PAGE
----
I actually thought I wouldn’t be able to make this particular trip. I’d booked it last year when my health was good. Then I found myself needing to take a sabbatical for health reasons and then broke my shoulder / arm. But something told me I should still go.
3 flights, ~9,700 air miles, 684 road miles, 7 days of traveling later, it was all worth it to see Sossusvlei in Namibia where it has been a dream of mine to shoot the unique landscape.
We first got to shoot the famous dunes from the ground in the soft evening light.
Then at dawn, we took to the air. It was a surreal experience. The abstract patterns that emerged from the different perspective were stunning.
For example at the top left of this first photograph, the tree like formation shows the path the water flowed around the dune into the enormous white colored sand and clay pan of Sossusvlei.
As one has no sense of scale in these photographs, just know these dunes are hundreds of feet tall, with the largest of them, “Big daddy” towering over 1000 feet tall alongside “Deadvlei” shown below.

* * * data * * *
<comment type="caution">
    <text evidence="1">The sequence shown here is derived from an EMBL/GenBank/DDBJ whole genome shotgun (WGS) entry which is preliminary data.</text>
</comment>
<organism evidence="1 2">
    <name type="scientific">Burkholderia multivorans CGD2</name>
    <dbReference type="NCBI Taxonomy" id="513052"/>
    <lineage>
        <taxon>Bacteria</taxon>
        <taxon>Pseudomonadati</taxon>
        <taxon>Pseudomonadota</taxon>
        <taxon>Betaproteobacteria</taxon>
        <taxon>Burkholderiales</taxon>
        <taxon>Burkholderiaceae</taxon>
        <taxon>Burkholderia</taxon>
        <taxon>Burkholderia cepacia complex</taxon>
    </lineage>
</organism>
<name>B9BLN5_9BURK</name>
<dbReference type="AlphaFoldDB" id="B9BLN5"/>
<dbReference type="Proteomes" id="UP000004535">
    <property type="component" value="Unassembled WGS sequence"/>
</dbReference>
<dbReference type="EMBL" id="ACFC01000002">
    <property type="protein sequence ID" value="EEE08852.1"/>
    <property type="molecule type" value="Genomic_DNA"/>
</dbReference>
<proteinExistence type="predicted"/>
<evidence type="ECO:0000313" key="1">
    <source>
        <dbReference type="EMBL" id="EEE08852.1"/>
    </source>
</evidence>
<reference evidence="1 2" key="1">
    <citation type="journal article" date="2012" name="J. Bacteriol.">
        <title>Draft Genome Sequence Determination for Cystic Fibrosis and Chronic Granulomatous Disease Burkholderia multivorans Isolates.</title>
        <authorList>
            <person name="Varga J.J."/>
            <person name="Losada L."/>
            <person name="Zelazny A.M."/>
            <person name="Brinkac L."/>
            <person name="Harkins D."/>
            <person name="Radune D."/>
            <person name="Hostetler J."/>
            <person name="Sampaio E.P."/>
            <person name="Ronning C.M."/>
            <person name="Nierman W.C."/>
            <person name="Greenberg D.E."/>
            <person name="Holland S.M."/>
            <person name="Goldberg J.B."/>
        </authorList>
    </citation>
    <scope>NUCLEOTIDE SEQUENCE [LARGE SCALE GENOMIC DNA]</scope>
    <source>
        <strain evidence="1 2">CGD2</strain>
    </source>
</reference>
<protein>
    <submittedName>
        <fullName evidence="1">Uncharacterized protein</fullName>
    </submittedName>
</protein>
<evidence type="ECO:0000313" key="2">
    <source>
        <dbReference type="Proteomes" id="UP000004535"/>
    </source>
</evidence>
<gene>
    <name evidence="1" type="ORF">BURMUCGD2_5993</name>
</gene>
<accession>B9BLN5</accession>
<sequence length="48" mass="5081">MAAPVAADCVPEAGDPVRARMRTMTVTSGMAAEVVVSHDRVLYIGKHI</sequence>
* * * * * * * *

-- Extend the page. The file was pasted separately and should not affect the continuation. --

It actually took my longest lens to zoom up to the top of one of the popular dunes people like to hike and here you can see how tiny they look in relation to the massive dune bowls that extend out for miles.
To give you a closer perspective, let’s come back down to earth to show their scale with one of our group, Colin, standing alongside one of the dunes and our brilliant guide Hougaard at tip of the dune.
If you’re curious about the changing color of the sand, it comes from both different elements in the sand as well as the light at different times of the day. The predominant and distinct red color above for example, comes from the iron oxide.
What struck us as we stood on the ground was how crazy it is that the dunes stand so orderly with the sand rising from the valley so neatly, as you can see from the left hand edge of the photo above.
Even more amazingly, when one gets into the air you can see the extraordinary way in which the dunes can touch, yet keep their distinct shapes and colors without combining!
These officially named “star dunes” are shaped by the multi-directional nature of the winds in the Namib desert region. As the wind shifts and changes, it pushes sand particles in different directions, creating distinct ridges and valleys that give the dunes their star shape.
Some of the arrangements mother nature creates are quite vivid, such as this so called “Devil’s Pitchfork” series of dunes. The apparent white river in the foreground is actually the dried out sand and clay deposited in playful patterns.
As part of the oldest desert in the world, Sossusvlei gave me another perspective on nature’s wonders. A humbling experience, 55 million years in the making, it also reminded me that time is fleeting. I hope it inspires you to make time to travel if you can and share your experiences.